Aspartame is a pervasive ingredient that is used as a low-calorie sweetener in a wide range of food and beverages. I got into a discussion about it recently because I was drinking a Diet Mountain Dew, which is sweetened using aspartame, and was informed that instead of being helpful as a way to watch Calories it would actually make me gain weight and that it causes all kinds of other health problems. I’ve heard many of these claims before and, being the skeptic that I am, was is the antithesis of scientific skepticism. So I decided to look into what the side-effects of aspartame might be.
Doing a Google search, one of the first websites I came across was hosted by Janet Starr Hull who is the creator of the Aspartame Detox program. This page reinforced my skepticism because, while I know very little about Hull, her homepage begins by hawking her book, then immediately follows with a link to submit your case of how aspartame negatively affected you. In the next paragraph she tells a vivid, yet completely unverifiable tale about how she was misdiagnosed with Graves disease in the early 1990s but restored her health with her own detox program. This is all very reminiscent of the tactics used by Dudley LeBlanc to hawk Hadacol in the 1940s and by Super-Charlatan Kevin Trudeau in all of his bogus blatherings. Furthermore, Hull refers to herself as Dr. Hull but is vague about her professional credentials, her website states that she has a doctorate in nutrition but she does not say from where, which sets off my skeptic alarms even further: One can purchase a Ph.D based on life experience for $849. I am not accusing Hull of purchasing her doctorate but since she is not forthcoming on her website about where she received it we can’t easily tell. After a little digging I found that she got a Ph.D in holistic nutrition from the Clayton College of Natural Health, which, before it closed was an unaccredited institution, that specialized in “alternative” medicine. Finally, she promotes other things on her website that are definitely bogus. For example you can link to her online hair analysis program with the assurance that if you send in a hair sample it will help you detect any toxic chemicals in your system as well as nutrient and vitamin deficiencies. Hull’s credibility is definitely suspect but whether this because she is a charlatan or just overly-credulous I do not know for certain. I do, however, know that she is not an authoritative source and that I don’t trust her for objective information. The problem is that she has been cited in at least one research article as the source of claims about the ill-effects of aspartame. So, credible or not, she is evidently affecting public opinion about aspartame.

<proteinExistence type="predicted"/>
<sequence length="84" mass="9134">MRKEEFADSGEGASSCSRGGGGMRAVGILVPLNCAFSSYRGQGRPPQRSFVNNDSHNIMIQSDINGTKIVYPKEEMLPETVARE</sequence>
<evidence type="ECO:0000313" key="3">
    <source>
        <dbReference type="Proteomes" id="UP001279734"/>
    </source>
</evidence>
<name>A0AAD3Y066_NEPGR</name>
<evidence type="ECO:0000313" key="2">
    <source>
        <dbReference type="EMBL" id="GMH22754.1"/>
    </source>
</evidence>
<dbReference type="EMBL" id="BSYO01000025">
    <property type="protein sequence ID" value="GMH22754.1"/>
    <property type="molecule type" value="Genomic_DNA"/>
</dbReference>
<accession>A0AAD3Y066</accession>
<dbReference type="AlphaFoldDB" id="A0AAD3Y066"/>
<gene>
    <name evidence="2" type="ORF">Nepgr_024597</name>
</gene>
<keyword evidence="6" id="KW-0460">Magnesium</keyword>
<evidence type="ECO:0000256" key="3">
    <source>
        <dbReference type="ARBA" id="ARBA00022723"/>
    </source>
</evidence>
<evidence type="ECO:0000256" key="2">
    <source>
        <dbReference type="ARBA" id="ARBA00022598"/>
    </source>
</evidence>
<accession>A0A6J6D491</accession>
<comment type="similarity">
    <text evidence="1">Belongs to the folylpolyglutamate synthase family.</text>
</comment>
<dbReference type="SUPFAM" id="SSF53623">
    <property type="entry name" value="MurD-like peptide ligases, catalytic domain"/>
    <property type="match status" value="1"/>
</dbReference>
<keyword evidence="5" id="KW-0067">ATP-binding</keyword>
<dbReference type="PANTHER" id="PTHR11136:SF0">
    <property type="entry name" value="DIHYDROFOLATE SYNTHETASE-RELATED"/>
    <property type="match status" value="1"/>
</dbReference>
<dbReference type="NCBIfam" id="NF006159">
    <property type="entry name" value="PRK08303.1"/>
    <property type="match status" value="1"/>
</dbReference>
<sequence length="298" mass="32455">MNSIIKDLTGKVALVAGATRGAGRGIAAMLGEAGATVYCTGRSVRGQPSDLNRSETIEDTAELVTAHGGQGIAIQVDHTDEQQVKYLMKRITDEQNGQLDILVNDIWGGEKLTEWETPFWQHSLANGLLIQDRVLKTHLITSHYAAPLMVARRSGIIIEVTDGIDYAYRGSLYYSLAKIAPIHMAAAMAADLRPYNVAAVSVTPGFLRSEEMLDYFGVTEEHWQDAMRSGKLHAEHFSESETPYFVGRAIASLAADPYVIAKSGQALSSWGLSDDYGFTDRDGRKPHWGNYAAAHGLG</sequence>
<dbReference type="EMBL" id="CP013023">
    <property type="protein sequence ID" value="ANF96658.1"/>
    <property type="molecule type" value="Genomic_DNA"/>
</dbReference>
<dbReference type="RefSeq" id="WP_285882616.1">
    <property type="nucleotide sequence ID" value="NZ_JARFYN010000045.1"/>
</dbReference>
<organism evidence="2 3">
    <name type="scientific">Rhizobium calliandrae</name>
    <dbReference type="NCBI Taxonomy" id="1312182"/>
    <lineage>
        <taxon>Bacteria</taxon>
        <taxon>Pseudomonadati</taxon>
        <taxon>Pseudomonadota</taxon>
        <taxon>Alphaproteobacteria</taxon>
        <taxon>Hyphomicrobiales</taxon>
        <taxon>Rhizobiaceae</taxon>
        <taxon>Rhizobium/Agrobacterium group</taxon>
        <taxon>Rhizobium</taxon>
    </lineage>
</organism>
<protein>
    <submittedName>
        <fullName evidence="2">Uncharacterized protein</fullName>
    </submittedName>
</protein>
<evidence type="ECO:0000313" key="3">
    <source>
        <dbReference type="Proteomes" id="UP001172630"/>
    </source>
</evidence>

It is with this in mind that I decided to look at some of the actual research on aspartame to see if there is any real concern to be had. Aspartame was discovered in 1965, and unlike other artificial sweeteners it is the only one that is completely broken down by the body into its constituent components: amino acids, aspartic acid, phenylalanine, and methanol. All of these components are present in other foods and are used by the body the same way whether they come from aspartame or other sources.
With regard to potential side-effects, there was a study done in 2005 that did find that people who regularly drank diet sodas had a 41% increase in the chance of being overweight for every can or bottle of diet soft drink he or she consumed. This, however, says absolutely nothing about the role of aspartame in the process. Even the study’s authors concluded that soda is not the root of obesity and conclude that it may be something that is correlated with diet soda drinking that causes the weight gain. There are other concerns with aspartame, though. It has been speculated that aspartame may cause increased allergic reactions based on anecdotal reports of increased headache and other allergic signs and symptoms. However a study out of Duke University found no difference between placebo and aspartame groups in allergic signs. Other studies have confirmed that aspartame is no more likely than a placebo to cause allergic sensitivity.
One real potential problem with aspartame is that one of the constituent components is methanol. Methanol breaks down into formaldehyde, which then breaks down into Formic acid. These can be toxic to humans at high enough levels. However it has been shown that we break down and excrete formic acid faster than we accumulate it through consumption of aspartame.
There is more to this controversy but the fact is that Aspartame is one of the most studied and tested food additives ever approved by the U.S. Food and Drug Administration. It has been shown repeatedly that aspartame is safe for most people (there is a notable exception for those individuals with a condition called Phenylketonuria). So relax and enjoy your low calorie yogurt and your diet soda, just consume them in moderate amounts and you’ll be fine.